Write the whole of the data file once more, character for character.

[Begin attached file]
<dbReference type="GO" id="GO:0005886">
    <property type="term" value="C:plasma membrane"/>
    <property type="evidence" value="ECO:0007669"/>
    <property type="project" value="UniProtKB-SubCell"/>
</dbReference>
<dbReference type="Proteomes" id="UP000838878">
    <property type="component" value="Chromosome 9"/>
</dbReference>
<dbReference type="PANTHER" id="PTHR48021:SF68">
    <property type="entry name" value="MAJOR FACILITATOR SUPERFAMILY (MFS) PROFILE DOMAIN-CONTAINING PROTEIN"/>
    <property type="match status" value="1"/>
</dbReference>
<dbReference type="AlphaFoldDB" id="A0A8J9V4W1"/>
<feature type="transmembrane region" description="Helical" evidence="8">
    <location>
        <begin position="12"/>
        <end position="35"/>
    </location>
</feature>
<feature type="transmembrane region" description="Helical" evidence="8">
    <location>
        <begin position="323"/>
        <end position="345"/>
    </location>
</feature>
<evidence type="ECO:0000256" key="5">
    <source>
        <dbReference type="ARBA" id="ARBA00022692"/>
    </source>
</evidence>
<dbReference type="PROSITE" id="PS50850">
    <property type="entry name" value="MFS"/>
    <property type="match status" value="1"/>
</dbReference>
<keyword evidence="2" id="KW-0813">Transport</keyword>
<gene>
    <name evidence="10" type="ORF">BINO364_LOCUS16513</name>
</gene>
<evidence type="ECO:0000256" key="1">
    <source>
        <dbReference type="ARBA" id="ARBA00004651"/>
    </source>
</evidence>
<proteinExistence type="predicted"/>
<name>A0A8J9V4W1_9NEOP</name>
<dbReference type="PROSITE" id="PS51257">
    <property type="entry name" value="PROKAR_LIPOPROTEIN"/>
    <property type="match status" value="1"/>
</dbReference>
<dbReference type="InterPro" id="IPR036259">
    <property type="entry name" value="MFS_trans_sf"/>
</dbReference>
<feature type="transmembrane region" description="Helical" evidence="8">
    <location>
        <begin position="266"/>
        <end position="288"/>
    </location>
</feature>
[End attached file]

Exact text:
<dbReference type="GO" id="GO:0005886">
    <property type="term" value="C:plasma membrane"/>
    <property type="evidence" value="ECO:0007669"/>
    <property type="project" value="UniProtKB-SubCell"/>
</dbReference>
<dbReference type="Proteomes" id="UP000838878">
    <property type="component" value="Chromosome 9"/>
</dbReference>
<dbReference type="PANTHER" id="PTHR48021:SF68">
    <property type="entry name" value="MAJOR FACILITATOR SUPERFAMILY (MFS) PROFILE DOMAIN-CONTAINING PROTEIN"/>
    <property type="match status" value="1"/>
</dbReference>
<dbReference type="AlphaFoldDB" id="A0A8J9V4W1"/>
<feature type="transmembrane region" description="Helical" evidence="8">
    <location>
        <begin position="12"/>
        <end position="35"/>
    </location>
</feature>
<feature type="transmembrane region" description="Helical" evidence="8">
    <location>
        <begin position="323"/>
        <end position="345"/>
    </location>
</feature>
<evidence type="ECO:0000256" key="5">
    <source>
        <dbReference type="ARBA" id="ARBA00022692"/>
    </source>
</evidence>
<dbReference type="PROSITE" id="PS50850">
    <property type="entry name" value="MFS"/>
    <property type="match status" value="1"/>
</dbReference>
<keyword evidence="2" id="KW-0813">Transport</keyword>
<gene>
    <name evidence="10" type="ORF">BINO364_LOCUS16513</name>
</gene>
<evidence type="ECO:0000256" key="1">
    <source>
        <dbReference type="ARBA" id="ARBA00004651"/>
    </source>
</evidence>
<proteinExistence type="predicted"/>
<name>A0A8J9V4W1_9NEOP</name>
<dbReference type="PROSITE" id="PS51257">
    <property type="entry name" value="PROKAR_LIPOPROTEIN"/>
    <property type="match status" value="1"/>
</dbReference>
<dbReference type="InterPro" id="IPR036259">
    <property type="entry name" value="MFS_trans_sf"/>
</dbReference>
<feature type="transmembrane region" description="Helical" evidence="8">
    <location>
        <begin position="266"/>
        <end position="288"/>
    </location>
</feature>